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Tuesday, May 16, 2006


"Take care Jeff, I love you."

Those are the last words that I will ever hear from my grandmother. Her large heart finally tinkered out as she had spent her whole life sharing and giving love to everyone that she came in contact with.

I talked to her on Sunday morning, Mother's Day. She sounded much better than I have heard her in months. Although she had just woken up, she didn't sound groggy. She was aware, clear, and strong voiced. She talked about how she had fallen a few times and that she hoped we would make it home to visit soon.

I knew as I hung up the phone that this was possibly the last time that I would ever talk to her. Later in the day, I received the call that she was fading quickly. A few minutes later, on this past Sunday, my brother Bobby called to tell me Mimi had died.

Growing up, I never thought Mimi would die. She was definitely the strong type. She was a traveling nurse and when we were little she would take us to visit her patients. She cared for each of them deeply and even long after she retired, she would still receive little trinkets from the patients that they would leave to her in their wills. Color didn't matter, it just needed to be someone in need and Mimi was there. On our trips, we would generally get to see some of the most rural places around the area where I grew up. We got to watch Mimi in action and we always had a picnic lunch in some country church parking lot. It was usually the same, potted meat or vienna sausage and crackers.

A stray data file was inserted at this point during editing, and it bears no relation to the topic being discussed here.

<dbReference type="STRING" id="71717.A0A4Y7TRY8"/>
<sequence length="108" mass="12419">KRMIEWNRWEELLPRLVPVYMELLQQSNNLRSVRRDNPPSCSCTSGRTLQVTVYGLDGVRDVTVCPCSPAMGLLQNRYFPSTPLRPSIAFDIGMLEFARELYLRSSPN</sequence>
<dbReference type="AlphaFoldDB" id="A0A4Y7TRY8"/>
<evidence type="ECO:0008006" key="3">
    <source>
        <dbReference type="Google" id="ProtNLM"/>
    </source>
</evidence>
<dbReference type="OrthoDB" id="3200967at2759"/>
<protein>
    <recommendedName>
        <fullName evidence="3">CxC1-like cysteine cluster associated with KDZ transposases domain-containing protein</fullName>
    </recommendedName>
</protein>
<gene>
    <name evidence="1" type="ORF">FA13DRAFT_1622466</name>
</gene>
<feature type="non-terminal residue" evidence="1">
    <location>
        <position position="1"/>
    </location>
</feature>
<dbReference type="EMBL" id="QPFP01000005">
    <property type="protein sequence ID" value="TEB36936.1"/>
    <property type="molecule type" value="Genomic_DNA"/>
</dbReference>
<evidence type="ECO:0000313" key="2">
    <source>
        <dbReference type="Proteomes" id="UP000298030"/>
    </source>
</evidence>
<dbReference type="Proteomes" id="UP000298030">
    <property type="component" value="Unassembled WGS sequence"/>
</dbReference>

As I got older and Mimi retired, I got to work in the garden with her. We would pick turnip greens in the afternoons after school and then go to the highway and sell them. I, personally, cannot stand turnip greens but the people around town sure love them. Sometimes, she would call out my spelling words to me while we worked.

Growing older, Mimi continued to help people. Always cooking meals at the church. Even in the past year, when hurricane evacuees came to the little town of Durant, Mimi headed the charge to open up the church and she diligently went to cook meals for the people in need.

Mimi, I never thought she would die, but I am so thankful that she lived. She touched countless lives. Tonight at the visitation, people came from all over. There were tons of people talking about different things that Mimi had done for them. The ages and race of the people varied as much as the different acts of kindness.

I loved Mimi and I will miss her, but I am so thankful that she is now receiving her reward for a life of faith and good works.
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